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February 13, 2008


Brian Lindenmuth

The protag/pi who demands the release forms and checks himself out of the hospital.

The psycho sidekick is actually one of my favorite cliches. I would love to see a pastiche story where a whole group of "main" characters get kidnapped and all of their sidekicks team up to save the "heroes". Could be a lot of fun

Elaine Flinn

Add cops who can't manage relationships - and/or whose spouses can't handle their jobs. I mean, what the hell? What did they expect when they married a cop? A 9-5 job with no stress? :)

Barry Eisler

Is "overused cliché" redundant?



The PI or police detective who goes back to his/her home town and in between sleeping with all their old girlfriends/boyfriends manages to solve both the crime they were sent to investigate and an old crime that has baffled everyone for many years.

PJ Parrish

Guys who slide some dumb wisecrack in at tense moments. Hammett got away with it but most the stuff that came after that sounds forced and stale.

Oh...and descriptions of wet pavement and other fake noir gems.


David J. Montgomery

Barry: Ha! After I wrote that, I thought to myself, "Is that redundant?" But I decided that, since the genre is so ridden with cliches, I'd only focus on the ones that were overused. :)

Elaine Flinn

Don't believe him, Barry - he did that on purpose to see if anyone was wide awake.

You, apparently, were. :)


Cliche is not in the idea, it's in the execution.

And the majority of these "hot young writers" coming out today have poor execution.

No one has an original voice anymore - they're all just doing THEIR version of Lehane or Parker, or Leonard.

There is so much weak fiction being published that I think most all reviewers - including you - have inadvertently lowered your standards. The truly great book is so rare these days, and the truly lousy book is so prevalent, that when you read something mediocre it becomes good in your review, and something good becomes outstanding.

Elaine Flinn

The majority of the 'hot young writers' coming out today have a bigger problem than poor execution. Swollen ego, immediate persona of a seasoned writer by attempting to be profund. One book out and they're qualified now to 'teach writing' to wannabes. Oh, I could go on. Wait...take that back-seasoned writers don't pretend to be profund. They know what humility means.

Elaine Flinn

Damn! I meant 'profound'. I either have to stop relying on spell check or get new glasses.

David J. Montgomery

Unfortunately, I think Guyot is right. There is a lot of "grade inflation" in book reviews. And I think the reason he cites is one of the main culprits -- there is so much crap published that anything with merit at all gets an automatic boost, just because it doesn't suck. Critics try to adhere to standards -- at least, I do -- but it can be tough to hold the line.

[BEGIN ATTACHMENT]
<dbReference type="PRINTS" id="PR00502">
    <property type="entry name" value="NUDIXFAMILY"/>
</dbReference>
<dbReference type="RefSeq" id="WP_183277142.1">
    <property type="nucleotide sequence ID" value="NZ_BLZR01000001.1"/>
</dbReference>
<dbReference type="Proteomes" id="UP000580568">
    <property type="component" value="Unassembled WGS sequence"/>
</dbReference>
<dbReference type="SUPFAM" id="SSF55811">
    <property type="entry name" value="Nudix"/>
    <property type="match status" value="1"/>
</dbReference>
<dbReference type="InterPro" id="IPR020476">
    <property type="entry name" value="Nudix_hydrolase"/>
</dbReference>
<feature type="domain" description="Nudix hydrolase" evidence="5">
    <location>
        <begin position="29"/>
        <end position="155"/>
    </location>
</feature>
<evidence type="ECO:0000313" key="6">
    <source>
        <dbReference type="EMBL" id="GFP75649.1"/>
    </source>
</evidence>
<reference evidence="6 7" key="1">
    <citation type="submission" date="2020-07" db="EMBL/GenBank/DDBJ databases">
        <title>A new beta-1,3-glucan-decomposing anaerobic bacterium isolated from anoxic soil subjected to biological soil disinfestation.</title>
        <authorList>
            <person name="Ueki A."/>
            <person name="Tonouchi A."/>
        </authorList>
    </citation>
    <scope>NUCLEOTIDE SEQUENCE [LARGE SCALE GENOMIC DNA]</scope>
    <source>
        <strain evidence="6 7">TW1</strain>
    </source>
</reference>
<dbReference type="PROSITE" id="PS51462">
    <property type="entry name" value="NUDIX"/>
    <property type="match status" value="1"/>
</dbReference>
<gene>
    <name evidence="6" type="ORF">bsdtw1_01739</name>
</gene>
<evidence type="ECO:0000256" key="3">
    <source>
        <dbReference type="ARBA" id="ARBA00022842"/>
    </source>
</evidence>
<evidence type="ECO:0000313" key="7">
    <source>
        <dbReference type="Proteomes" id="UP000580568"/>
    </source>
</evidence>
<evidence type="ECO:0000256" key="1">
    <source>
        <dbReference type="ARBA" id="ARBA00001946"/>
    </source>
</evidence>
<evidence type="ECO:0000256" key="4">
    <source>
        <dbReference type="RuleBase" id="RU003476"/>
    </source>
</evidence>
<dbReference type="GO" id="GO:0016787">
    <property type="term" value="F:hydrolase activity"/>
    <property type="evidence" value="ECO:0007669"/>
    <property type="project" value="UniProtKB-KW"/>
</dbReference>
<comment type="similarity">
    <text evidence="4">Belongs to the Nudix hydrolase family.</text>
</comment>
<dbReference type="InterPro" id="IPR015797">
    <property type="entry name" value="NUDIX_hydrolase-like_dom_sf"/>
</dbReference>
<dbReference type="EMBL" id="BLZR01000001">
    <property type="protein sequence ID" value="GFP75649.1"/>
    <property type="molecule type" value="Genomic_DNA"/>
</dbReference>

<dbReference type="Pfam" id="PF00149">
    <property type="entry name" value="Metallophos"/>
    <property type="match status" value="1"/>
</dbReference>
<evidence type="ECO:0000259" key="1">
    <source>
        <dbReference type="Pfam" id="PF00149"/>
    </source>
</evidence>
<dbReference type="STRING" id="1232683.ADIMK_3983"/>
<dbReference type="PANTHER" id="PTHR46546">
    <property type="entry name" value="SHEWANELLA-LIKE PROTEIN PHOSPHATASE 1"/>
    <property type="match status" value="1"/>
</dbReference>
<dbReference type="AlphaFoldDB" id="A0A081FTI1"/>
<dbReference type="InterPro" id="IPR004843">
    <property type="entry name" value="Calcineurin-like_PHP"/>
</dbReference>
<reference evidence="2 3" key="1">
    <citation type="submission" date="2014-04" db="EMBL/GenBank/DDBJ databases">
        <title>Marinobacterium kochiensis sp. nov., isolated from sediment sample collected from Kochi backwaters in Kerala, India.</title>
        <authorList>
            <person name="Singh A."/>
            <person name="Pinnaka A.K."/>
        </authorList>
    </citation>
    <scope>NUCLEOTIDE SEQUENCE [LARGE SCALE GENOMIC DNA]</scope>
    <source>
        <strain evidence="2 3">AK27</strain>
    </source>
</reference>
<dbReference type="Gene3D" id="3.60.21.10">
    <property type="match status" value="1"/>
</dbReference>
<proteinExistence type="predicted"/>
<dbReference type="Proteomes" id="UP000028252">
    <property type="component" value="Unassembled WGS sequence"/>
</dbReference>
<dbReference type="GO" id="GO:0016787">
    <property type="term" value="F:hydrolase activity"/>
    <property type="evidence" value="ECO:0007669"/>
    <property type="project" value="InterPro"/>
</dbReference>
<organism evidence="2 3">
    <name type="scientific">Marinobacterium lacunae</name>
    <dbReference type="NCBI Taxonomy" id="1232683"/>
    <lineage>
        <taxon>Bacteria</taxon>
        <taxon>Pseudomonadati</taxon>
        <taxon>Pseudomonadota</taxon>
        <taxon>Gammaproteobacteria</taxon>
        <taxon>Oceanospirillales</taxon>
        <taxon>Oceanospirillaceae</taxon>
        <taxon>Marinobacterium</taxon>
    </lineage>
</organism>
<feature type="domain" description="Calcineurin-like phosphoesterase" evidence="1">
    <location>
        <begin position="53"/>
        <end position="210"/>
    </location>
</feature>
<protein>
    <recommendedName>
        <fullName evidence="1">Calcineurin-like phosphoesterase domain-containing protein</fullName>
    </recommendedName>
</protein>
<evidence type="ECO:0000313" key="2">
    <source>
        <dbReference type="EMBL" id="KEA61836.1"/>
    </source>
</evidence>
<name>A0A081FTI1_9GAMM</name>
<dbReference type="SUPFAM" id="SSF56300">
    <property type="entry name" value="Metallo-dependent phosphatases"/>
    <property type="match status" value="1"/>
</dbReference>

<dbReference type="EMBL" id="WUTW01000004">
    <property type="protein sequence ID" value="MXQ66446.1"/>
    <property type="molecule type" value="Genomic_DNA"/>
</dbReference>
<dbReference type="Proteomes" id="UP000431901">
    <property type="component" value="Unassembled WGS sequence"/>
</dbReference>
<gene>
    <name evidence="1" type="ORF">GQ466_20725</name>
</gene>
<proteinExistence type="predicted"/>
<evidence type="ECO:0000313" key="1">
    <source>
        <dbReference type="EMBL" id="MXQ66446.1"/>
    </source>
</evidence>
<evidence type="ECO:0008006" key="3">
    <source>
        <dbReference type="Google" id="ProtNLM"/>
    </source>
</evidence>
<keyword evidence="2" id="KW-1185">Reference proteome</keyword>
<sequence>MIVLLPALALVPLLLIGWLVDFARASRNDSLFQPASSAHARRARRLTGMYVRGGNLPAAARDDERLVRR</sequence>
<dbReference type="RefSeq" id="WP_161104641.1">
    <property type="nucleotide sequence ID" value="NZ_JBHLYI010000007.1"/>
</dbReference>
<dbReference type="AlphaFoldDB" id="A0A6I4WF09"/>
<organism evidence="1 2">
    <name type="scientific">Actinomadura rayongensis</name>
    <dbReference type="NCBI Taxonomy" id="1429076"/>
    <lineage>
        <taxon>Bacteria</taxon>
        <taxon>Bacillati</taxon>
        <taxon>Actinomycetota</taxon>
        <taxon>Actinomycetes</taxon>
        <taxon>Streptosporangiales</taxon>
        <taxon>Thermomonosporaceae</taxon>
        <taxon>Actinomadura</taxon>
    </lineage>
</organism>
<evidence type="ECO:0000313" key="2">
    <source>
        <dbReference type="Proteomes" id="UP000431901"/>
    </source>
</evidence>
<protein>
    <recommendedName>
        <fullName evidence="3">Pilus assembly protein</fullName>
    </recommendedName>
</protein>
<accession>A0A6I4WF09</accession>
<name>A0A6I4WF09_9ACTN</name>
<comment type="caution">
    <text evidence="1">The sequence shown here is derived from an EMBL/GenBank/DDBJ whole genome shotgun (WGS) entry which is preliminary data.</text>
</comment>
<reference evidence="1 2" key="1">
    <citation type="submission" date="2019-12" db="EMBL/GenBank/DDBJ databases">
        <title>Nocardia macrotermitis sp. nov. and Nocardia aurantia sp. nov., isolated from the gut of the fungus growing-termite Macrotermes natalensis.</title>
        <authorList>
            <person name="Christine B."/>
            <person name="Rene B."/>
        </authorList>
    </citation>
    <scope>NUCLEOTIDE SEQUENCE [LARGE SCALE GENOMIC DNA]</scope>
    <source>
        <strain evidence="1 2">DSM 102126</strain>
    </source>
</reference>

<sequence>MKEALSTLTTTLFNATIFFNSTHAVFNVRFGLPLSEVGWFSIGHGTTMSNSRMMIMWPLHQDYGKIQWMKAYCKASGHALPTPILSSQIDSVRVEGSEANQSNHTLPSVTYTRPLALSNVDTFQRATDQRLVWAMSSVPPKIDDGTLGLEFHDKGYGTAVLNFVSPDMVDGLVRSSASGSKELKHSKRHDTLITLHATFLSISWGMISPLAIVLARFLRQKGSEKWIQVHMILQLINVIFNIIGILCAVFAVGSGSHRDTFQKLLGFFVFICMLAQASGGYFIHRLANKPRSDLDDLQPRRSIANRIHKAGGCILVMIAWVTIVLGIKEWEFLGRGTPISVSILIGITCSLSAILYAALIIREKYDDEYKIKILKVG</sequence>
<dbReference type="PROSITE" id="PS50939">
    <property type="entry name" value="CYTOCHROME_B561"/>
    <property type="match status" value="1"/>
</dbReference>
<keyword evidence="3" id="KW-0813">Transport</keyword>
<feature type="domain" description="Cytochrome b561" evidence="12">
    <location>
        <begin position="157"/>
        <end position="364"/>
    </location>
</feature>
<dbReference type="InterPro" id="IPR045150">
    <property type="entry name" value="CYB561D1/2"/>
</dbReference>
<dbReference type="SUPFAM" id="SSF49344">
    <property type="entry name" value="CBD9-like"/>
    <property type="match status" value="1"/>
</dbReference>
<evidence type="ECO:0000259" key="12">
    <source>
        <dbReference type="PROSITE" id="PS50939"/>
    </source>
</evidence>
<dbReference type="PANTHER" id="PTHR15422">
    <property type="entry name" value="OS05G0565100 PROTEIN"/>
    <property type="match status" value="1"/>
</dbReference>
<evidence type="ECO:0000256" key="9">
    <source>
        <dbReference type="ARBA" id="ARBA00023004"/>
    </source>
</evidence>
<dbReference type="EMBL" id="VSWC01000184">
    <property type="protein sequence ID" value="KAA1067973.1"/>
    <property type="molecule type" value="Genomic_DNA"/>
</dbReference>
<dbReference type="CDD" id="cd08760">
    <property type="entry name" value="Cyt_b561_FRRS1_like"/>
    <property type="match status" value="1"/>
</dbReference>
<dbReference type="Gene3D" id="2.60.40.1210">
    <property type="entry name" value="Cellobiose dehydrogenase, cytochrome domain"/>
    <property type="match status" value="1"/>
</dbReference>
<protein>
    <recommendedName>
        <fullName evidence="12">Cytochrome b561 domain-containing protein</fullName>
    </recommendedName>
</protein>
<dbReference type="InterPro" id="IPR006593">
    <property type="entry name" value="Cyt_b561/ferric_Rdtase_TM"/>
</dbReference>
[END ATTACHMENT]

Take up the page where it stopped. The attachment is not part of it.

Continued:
So, that's why you called "My Life in Publishing" by Stacey Cochran your Book of the Year.

Elaine Flinn

Okay-now it can be told. :) After reading 526+ books as an Edgar judge this past year - David & Guyot are both on the money. Crap?? Oh, please.

And same-old, same-old plot lines, characters? Oh, double please.

Elaine Flinn

And did I mention kick-ass female cops/P.I./FBI/accidental sleuths/forensic specialist who were tough as nails, had hearts of gold/were single mom/suffering from that man who done them wrong/having an affair with cops on their team and/or local fuzz?

Oh, triple please.

I'm sure I left something out.

Cameron Hughes

You did this! You said you weren't going to, but you did! Awesome!

I don't hate jazz itself. I'm just sick of seeing it, when I was talking to Sean Chercover(NAME CHECK!) about this, he told me a lot of reviewers took him to task for Dudgeon listening to jazz even though he mentioned a lot more music than that. My thoughts to him was that jazz in the P.I. novel is such a trope that when its used, it stands out and makes the reader/reviewer forget that other music was used.

I also hate the P.I. characters who won't go near a computer or cell phone.

Cameron Hughes

Also, I like the sidekick, when done well. Most just use it just to have one, and miss the point of Parker creating Hawk. I love Mouse, Pike, Bubba, a couple others. Most just aren't done well though. I liked the lack of one in Chercover's debut(Gravedigger was more of a sad and disturbed loner to me, and wasn't really violent. Dudgeon was scarier than him)

Philip Amos